Dec. 3 (Bloomberg) -- D.R. Horton Inc. won a U.S. appeals court ruling that it can require arbitration agreements barring workers from bringing class-action lawsuits against it.
The U.S. Court of Appeals in New Orleans today rejected a National Labor Relations Board determination that D.R. Horton violated federal labor law by requiring its employees to sign arbitration agreements prohibiting collective or class-action claims.
“We disagree” with the NLRB’s decision, “and conclude that the board’s decision did not give proper weight to the Federal Arbitration Act,” the appeals court said in a 2-1 decision.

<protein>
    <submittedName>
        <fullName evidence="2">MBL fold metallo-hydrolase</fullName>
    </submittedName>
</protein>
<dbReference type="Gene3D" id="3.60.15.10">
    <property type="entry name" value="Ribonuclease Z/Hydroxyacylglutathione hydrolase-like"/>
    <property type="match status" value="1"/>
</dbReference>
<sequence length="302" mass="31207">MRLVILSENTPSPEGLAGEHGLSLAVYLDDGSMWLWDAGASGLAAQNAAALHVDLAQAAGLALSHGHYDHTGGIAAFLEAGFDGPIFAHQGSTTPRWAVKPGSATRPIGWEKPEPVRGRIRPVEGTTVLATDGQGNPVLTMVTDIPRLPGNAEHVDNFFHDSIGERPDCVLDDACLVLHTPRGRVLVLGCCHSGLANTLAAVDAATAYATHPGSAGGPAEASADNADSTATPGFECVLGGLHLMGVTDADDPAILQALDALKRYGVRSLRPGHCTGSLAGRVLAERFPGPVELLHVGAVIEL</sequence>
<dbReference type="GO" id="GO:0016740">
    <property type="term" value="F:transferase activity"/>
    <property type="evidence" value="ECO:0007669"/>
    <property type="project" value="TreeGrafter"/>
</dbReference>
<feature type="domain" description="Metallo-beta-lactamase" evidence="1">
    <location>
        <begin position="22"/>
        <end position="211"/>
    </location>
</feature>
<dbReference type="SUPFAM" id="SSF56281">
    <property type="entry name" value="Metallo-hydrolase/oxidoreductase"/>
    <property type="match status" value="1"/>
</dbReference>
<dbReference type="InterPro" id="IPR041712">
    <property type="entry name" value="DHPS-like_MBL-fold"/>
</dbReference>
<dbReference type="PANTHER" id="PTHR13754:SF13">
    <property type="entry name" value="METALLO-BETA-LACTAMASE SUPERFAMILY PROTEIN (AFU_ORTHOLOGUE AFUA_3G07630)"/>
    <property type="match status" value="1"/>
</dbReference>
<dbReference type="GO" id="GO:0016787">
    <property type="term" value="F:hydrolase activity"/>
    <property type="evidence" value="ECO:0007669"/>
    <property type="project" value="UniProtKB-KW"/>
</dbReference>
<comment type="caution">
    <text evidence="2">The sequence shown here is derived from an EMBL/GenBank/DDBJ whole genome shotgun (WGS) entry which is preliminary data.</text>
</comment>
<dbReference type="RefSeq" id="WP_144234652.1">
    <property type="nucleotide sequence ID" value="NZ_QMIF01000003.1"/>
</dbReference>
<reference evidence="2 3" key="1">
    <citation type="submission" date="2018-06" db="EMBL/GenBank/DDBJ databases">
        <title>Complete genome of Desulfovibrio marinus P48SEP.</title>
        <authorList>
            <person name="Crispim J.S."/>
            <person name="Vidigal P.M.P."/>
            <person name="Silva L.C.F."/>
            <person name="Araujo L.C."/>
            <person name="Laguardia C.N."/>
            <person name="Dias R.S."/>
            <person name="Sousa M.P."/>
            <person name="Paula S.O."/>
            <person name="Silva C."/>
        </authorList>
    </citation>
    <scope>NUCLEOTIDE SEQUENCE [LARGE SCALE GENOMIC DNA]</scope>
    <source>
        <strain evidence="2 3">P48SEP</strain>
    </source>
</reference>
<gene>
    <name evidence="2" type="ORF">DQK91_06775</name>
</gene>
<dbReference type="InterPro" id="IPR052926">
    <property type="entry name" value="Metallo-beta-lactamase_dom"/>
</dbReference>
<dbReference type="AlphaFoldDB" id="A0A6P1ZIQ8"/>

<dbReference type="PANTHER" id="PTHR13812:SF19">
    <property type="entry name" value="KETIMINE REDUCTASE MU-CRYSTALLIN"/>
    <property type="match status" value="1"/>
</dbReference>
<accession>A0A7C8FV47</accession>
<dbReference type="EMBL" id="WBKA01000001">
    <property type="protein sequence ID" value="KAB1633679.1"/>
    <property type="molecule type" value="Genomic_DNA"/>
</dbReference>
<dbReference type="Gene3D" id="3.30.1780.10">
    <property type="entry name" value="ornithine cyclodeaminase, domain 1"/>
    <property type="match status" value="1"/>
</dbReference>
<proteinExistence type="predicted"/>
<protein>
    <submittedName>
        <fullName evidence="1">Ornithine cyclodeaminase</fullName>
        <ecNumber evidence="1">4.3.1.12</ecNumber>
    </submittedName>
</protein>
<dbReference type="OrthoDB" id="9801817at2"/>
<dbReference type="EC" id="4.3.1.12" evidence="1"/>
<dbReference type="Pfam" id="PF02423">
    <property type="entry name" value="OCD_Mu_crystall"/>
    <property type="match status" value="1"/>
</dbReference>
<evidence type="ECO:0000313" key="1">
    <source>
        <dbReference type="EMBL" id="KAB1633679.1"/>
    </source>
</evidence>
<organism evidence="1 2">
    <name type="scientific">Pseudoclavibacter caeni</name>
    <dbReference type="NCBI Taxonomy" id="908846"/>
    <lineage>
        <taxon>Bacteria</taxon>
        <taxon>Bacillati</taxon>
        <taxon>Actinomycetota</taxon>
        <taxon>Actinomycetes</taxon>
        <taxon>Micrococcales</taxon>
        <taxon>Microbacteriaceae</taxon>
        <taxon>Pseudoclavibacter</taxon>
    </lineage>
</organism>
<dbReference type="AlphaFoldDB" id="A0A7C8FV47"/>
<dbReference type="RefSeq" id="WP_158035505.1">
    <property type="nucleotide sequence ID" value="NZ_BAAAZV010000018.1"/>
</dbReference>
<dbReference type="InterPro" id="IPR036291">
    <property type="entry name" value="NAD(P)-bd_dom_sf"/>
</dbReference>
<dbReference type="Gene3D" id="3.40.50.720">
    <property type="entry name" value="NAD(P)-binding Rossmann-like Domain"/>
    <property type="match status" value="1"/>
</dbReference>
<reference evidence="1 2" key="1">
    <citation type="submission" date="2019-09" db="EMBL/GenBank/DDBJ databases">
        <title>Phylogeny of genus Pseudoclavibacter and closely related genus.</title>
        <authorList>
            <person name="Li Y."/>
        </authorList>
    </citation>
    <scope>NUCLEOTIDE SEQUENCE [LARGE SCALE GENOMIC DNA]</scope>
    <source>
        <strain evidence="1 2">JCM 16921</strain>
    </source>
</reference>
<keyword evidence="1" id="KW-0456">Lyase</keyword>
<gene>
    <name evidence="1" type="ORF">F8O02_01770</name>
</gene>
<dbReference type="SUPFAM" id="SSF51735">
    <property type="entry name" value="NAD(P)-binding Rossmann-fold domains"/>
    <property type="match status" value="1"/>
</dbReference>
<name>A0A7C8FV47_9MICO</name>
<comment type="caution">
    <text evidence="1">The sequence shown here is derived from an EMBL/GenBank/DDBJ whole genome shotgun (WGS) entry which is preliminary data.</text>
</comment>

The court upheld the NLRB’s requirement that D.R. Horton must “clarify with its employees” that such agreements don’t preclude their rights to pursue unfair labor practices claims with the NLRB, according to the ruling.
The NLRB is reviewing the court’s decision, Gregory King, a spokesman for the agency, said in a phone interview.
Jessica Hansen, a spokeswoman for D.R. Horton, didn’t immediately respond to a call after regular business hours seeking comment on the ruling.
D.R. Horton, based in Fort Worth, Texas, is the largest U.S. homebuilder by revenue.
The case is D.R. Horton Inc. v. National Labor Relations Board, 12-60031, U.S. Court of Appeals for the Fifth Circuit (New Orleans).
To contact the reporter on this story: Joel Rosenblatt in San Francisco at email@example.com
To contact the editor responsible for this story: Michael Hytha at firstname.lastname@example.org